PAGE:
How British soldiers are protecting endangered elephants from vile extremist poachers (Gabon)


Andy Jones,

Date Published

See link for photos & video.  

In an Africa-wide crisis, extremists allied to Boko Haram and Al Shabaab are hunting the animals using AK47s, even killing baby elephants with tusks only an inch long. 

Their hauls are worth as much as £65 per 1lb once sold to China through ports in Dar es Salaam and Mombasa. 

Armed forces have already been sent to Kenya, Tanzania, Democratic Republic of Congo, Rwanda and Ethiopia within the past five years in a bid to train 145 intelligence officers capable of providing info on the ground as to poachers’ movements. can also reveal they are also expecting to conduct similar missions in the near future in Malawi and Somalia – where elephants have only just returned after being extinct for 20 years.

Christian Mbina, Gabon Parks technical director said: “We’re convinced on all evidence we have that the money raised by poaching goes to fund terrorism. The network and movements of Boko Haram are known all over Africa now.     

“The same way Al-Shabaab are involved in ivory poaching in the east of Africa, Kenya and Tanzania, Boko Haram do the same here. The big terror groups in Africa now live from piracy and poaching.”

The army sent a hand-picked squad of sixteen soldiers, including infantry from 2 Rifles Regiment as well as a specialised Gurkha tracker trained in jungle warfare in order to locate both the elephants and the poachers keen to hunt them. 

Major Joe Murray of 2 Rifles regiment says his men are doing vital work protecting the elephants in Gabon where 36,000 have been killed in the last 10 years. He said: “We’re here not just to help train the Gabonese park rangers to catch poachers, we’re here to help them secure arrests and prosecutions too.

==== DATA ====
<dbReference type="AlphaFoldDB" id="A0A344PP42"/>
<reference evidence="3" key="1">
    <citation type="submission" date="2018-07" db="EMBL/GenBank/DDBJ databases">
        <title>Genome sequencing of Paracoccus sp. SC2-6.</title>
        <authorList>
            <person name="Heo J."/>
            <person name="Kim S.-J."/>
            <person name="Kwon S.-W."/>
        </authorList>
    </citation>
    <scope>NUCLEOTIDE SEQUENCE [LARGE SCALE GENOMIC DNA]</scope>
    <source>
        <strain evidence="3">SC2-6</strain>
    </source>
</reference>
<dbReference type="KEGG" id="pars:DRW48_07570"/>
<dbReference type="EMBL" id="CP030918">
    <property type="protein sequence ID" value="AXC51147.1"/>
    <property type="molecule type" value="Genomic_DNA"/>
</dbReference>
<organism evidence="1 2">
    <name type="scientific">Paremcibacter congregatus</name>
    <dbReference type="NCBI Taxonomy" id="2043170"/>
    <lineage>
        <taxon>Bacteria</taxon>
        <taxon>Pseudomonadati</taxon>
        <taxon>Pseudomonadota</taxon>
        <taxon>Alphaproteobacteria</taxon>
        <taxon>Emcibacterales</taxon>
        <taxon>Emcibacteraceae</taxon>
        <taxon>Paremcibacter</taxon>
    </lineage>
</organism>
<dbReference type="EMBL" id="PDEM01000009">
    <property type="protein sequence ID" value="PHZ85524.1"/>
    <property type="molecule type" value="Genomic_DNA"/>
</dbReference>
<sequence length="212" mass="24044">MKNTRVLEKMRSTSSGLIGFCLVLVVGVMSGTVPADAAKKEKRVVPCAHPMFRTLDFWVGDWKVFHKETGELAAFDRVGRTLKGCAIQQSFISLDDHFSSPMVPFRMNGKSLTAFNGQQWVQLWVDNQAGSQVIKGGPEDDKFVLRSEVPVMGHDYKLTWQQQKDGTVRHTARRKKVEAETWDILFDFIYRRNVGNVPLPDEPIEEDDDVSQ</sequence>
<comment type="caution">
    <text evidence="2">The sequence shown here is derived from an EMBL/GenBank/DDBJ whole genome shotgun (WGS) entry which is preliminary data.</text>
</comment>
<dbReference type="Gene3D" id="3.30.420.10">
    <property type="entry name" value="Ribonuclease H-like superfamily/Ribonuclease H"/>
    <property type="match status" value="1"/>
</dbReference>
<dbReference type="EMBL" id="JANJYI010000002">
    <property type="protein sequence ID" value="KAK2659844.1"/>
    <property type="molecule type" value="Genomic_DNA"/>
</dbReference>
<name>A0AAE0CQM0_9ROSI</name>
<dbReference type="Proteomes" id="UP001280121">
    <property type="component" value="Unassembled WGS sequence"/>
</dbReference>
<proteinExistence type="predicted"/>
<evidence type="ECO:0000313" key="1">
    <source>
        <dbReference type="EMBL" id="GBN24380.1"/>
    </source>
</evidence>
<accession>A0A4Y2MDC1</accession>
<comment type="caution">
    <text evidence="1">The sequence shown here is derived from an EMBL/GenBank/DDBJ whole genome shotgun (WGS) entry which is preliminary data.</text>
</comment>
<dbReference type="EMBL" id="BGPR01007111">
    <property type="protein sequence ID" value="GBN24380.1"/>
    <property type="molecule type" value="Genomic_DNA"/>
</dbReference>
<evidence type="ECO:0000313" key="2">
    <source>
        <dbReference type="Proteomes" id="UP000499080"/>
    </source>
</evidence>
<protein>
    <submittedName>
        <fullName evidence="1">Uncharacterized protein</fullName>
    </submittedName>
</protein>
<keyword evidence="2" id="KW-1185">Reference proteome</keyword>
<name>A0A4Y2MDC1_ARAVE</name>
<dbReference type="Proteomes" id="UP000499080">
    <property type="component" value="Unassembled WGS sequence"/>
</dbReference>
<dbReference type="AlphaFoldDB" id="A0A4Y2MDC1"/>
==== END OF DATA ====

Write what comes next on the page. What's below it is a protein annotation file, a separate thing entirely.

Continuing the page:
“That’s catching them in the act, sealing the crime scene, gathering up any evidence that they can then put in a court of law and nail a conviction. 

“The Gabonese are so enthusiastic and brave – previously they have been going in unarmed against dangerous poachers. Now, with the right tactics, they can do their job more safely and successfully.”

Simplice Elingou, a park manager in Waka, says the impact from the British forces has been immediate.

He said: “Before, if a group of poachers arrived in my park there would be panic. Now, we have a plan, we have tactics and we know what to do to catch them. 

“I hope this means our elephants are safe and we can use our wildlife to boost our economy and people can see our country for what it really is.”

Lance Corporal Sam Barrett said: “The first time we watched the Gabonese make an arrest on a training exercise they had people running in from different directions, which causes a risk of friendly fire. 

“There were also issues with the searches of the poachers’ campsites. There were many places that a person could have hid something, but now, after watching us, they are now trained to British Army standard. 

“I take real pride in that. But we’re learning so much from too, this is my first time in the jungle and so its a good experience for my career.”

Last week Foreign Secretary Boris Johnson announced plan for a total ban on all ivory trading. 

The UK has already doubled its investment to stopping the illegal wildlife trade to £13m. 

An army spokesperson said: “As part of these measures DEFRA requested the MOD to use the knowledge gained through their actions in Gabon to develop a sustainable plan to help African countries in improving counter poaching. 

“Three areas were highlighted to develop; interception, tracking and information sharing to build an intelligence picture. We are now embarking on a pilot phase in Malawi.”

Prince William said last year: “We have to act to stop poaching now. At the current rate, by the time my daughter Charlotte is 25, the African elephant will be gone from the world.”